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Time to re-think? There’s more drag racing than just with the NHRA and IHRA
Almost every manufacturer and magazine management person I’ve talked to recently will tell you, if they are honest, that their business or circulation is down compared to the numbers they’ve enjoyed the past 10 years or so, and that includes the Internet. A well respected Internet site (compete.com) that measures traffic for internet magazines like DRO, Competition Plus and NHRA.com show that NHRA.com’s traffic is down more than 60 percent year-to-date, CompetitionPlus.com is down more than 30 percent and DRO is down more than 3 percent.
I think what those numbers mean is that if you depend on just one sanctioning body or race series to drive sales or circulation, as that sanctioning body goes, so goes your business.
I made the decision long ago that no single drag racing series or discipline was going to dominate the content of DRO. As a result, at last count we cover almost 40 drag racing series in magazine; from sand drags to drag boats we cover them all.
I really think there is a business lesson for all of us who depend on drag racers and drag racing to supply consumers with what we have to offer whether it is words and pictures or connecting rods and pistons.
For most of my professional life as a fan, competitor, journalist and photographer, the NHRA was the 800-lb gorilla in drag racing. Racers bitched about the way they were treated (often with good reason), but if you wanted to race at the best tracks against the best racers and get the most recognition, then your only option was the National Hot Rod Association of Wally Parks, then Dallas Gardner and now Tom Compton.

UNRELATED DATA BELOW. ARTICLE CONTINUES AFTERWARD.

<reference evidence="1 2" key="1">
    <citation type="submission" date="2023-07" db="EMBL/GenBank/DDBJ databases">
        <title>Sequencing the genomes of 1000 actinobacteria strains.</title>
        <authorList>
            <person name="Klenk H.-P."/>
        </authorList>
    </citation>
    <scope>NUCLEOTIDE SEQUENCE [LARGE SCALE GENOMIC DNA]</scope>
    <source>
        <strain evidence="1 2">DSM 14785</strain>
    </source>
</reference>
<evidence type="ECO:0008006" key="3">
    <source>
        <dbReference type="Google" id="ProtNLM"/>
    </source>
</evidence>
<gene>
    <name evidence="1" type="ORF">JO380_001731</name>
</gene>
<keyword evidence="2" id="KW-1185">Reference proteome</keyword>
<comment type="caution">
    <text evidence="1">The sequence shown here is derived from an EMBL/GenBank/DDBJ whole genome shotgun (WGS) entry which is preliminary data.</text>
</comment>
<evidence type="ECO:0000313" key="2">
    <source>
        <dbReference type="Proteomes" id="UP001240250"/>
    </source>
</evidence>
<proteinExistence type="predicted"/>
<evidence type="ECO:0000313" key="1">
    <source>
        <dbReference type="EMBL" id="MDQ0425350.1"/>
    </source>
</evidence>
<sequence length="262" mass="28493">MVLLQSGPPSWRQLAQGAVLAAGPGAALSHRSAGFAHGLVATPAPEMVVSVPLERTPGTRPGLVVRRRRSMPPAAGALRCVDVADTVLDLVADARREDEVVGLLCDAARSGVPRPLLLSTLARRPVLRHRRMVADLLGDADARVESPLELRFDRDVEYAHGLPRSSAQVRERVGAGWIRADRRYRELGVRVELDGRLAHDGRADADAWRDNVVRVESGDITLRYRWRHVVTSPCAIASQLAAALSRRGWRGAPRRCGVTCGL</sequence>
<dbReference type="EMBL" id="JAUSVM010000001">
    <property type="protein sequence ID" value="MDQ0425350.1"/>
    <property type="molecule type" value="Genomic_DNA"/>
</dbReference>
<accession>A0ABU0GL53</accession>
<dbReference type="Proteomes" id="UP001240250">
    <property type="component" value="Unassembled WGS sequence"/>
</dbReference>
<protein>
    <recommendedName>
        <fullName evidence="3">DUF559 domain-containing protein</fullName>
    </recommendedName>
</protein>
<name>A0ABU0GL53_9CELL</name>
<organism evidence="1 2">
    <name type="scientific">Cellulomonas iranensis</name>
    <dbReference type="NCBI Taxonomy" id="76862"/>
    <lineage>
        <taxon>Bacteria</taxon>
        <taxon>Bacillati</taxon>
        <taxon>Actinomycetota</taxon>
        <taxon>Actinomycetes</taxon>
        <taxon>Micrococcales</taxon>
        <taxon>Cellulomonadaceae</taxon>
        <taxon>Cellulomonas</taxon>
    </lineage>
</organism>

Love it or hate it, NHRA drag racing is the “Big Show.” The fastest cars, biggest names, best sponsors, best in-house magazine, best TV program and the best racetracks have all been locked up by the NHRA for decades.
So, sponsors, racers, manufacturers, journalists and fans all have acceded to the NHRA. We’ve taken what they offer and most of the times kept our heads down and our mouths shut. When the NHRA management team headed by Tom Compton came to power and introduced the concept of “monetizing” the sport, we paid more for entry fees, more for a membership, more for a hot dog and a beer, and lived with a sportsman purse that hasn’t increased significantly recently.
Now it appears that the NHRA as we’ve known it for the past 30 years is going through some drastic changes in order to survive whether they or we like it or not.
For the first time in decades, despite adding $1,000,000 to the pro purses in 2008, NHRA national events more often than not attract the minimum number of entries to fill Top Fuel, Funny Car and Pro Stock fields, and often the “field fillers” don’t show up until Saturday.